14 Food safety risk analysis: A guide for national food safety authorities. Rome: Food and Agriculture Organization of the United Nations; 2009.

15 Assuring food safety and quality: guidelines for strengthening national food control systems. Rome: Food and Agriculture Organization of the United Nations.

16 Environmental Health Criteria 240. Geneva: World Health Organization; 2009.

17 Hazard characterization for pathogens in food and water: Microbiological risk assessment series 3, guidelines. Geneva: World Health Organization; 2003.

18 Exposure assessment of microbiological hazards in food: Microbiological risk assessment series 7, guidelines. Geneva: World Health Organization; 2008.

19 Risk characterization of microbiological hazards in food: Microbiological risk assessment series 17, guidelines. Geneva: World Health Organization; 2009.

20 Towards a harmonised total diet study approach: a guidance document. World Health Organization, Food and Agriculture Organization of the United Nations and European Food Safety Authority; 2011.

21 Risk characterization of microbiological hazards in food: Microbiological risk assessment series 17, guidelines. Rome: Food and Agriculture Organization of the United Nations and World Health Organization; 2010.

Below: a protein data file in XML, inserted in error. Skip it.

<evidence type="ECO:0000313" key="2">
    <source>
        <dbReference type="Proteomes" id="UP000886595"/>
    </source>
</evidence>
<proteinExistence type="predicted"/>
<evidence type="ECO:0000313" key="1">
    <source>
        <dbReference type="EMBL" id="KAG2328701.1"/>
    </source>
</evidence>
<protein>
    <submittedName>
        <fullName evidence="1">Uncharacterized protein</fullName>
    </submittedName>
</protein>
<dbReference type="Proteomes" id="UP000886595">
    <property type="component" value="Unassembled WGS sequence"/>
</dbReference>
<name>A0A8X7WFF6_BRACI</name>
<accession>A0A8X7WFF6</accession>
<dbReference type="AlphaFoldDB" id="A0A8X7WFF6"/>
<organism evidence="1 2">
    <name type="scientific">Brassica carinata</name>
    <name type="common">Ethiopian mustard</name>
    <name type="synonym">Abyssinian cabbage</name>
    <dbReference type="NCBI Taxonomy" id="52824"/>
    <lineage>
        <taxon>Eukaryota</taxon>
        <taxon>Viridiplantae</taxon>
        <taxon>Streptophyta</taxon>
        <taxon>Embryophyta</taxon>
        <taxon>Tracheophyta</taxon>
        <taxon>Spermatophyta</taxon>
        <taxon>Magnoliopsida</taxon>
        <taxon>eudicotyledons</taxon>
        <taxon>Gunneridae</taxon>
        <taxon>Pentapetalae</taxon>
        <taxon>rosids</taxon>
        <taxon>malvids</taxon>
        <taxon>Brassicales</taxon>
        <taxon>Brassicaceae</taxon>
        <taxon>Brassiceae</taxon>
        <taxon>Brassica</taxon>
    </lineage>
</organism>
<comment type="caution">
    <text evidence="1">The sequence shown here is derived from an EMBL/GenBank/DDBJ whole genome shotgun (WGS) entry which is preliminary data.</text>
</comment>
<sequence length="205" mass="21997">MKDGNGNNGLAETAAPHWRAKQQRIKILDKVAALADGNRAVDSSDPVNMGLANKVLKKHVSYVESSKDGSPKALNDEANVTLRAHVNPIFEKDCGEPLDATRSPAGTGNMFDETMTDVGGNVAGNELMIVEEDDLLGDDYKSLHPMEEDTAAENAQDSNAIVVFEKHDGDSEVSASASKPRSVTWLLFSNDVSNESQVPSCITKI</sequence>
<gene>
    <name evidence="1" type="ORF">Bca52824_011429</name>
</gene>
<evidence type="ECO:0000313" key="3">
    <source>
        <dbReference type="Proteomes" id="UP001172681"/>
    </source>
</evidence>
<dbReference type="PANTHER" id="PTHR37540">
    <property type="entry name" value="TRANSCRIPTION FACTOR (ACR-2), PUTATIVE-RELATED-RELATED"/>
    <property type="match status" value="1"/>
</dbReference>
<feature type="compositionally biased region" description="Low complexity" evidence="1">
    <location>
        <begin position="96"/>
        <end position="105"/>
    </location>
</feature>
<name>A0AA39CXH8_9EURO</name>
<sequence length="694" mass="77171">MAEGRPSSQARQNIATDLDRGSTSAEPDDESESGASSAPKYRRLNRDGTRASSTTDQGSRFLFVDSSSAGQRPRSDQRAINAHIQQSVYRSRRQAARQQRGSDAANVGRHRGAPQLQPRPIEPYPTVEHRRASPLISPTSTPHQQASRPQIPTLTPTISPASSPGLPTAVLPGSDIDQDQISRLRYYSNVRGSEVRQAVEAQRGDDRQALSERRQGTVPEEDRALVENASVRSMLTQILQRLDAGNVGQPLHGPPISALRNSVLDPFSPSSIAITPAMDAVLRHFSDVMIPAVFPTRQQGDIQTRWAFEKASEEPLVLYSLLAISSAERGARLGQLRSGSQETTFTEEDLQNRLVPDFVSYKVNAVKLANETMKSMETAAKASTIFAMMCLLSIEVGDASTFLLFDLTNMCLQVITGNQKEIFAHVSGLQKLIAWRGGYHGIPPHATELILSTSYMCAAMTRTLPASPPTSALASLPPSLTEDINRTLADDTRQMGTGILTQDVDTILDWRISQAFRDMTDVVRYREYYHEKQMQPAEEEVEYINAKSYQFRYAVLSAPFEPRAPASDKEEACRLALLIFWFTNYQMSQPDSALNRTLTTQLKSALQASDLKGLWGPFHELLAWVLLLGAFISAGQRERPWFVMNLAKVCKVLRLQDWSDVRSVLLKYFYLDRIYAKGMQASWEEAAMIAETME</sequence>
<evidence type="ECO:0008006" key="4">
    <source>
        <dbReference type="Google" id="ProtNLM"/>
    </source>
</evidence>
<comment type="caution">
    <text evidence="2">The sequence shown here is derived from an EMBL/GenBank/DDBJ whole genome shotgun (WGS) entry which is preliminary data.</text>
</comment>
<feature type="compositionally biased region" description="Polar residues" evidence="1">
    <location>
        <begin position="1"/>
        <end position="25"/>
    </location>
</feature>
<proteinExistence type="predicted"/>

22 FAO/WHO guide for application of risk analysis principles and procedures during food safety emergencies. Rome: Food and Agriculture Organization of the United Nations; 2011.

23 FAO/WHO guide for developing and improving national food recall systems. Rome: Food and Agriculture Organization of the United Nations and World Health Organization; 2012.

24 Foodborne disease outbreaks: guidelines for investigation and control. Geneva: World Health Organization; 2008.

25 Risk management and food safety: consultation report. Rome: Food and Agriculture Organization of the United Nations; 1998.

26 INFOSAN member roles and responsibilities. Geneva: World Health Organization; 2015.

27 Assuring food safety and quality: guidelines for strengthening national food control systems. Rome: Food and Agriculture Organization of the United Nations; 2003.

28 Risk communication applied to food safety handbook (2016). Rome: Food and Agriculture Organization of the United Nations and World Health Organization; 2017.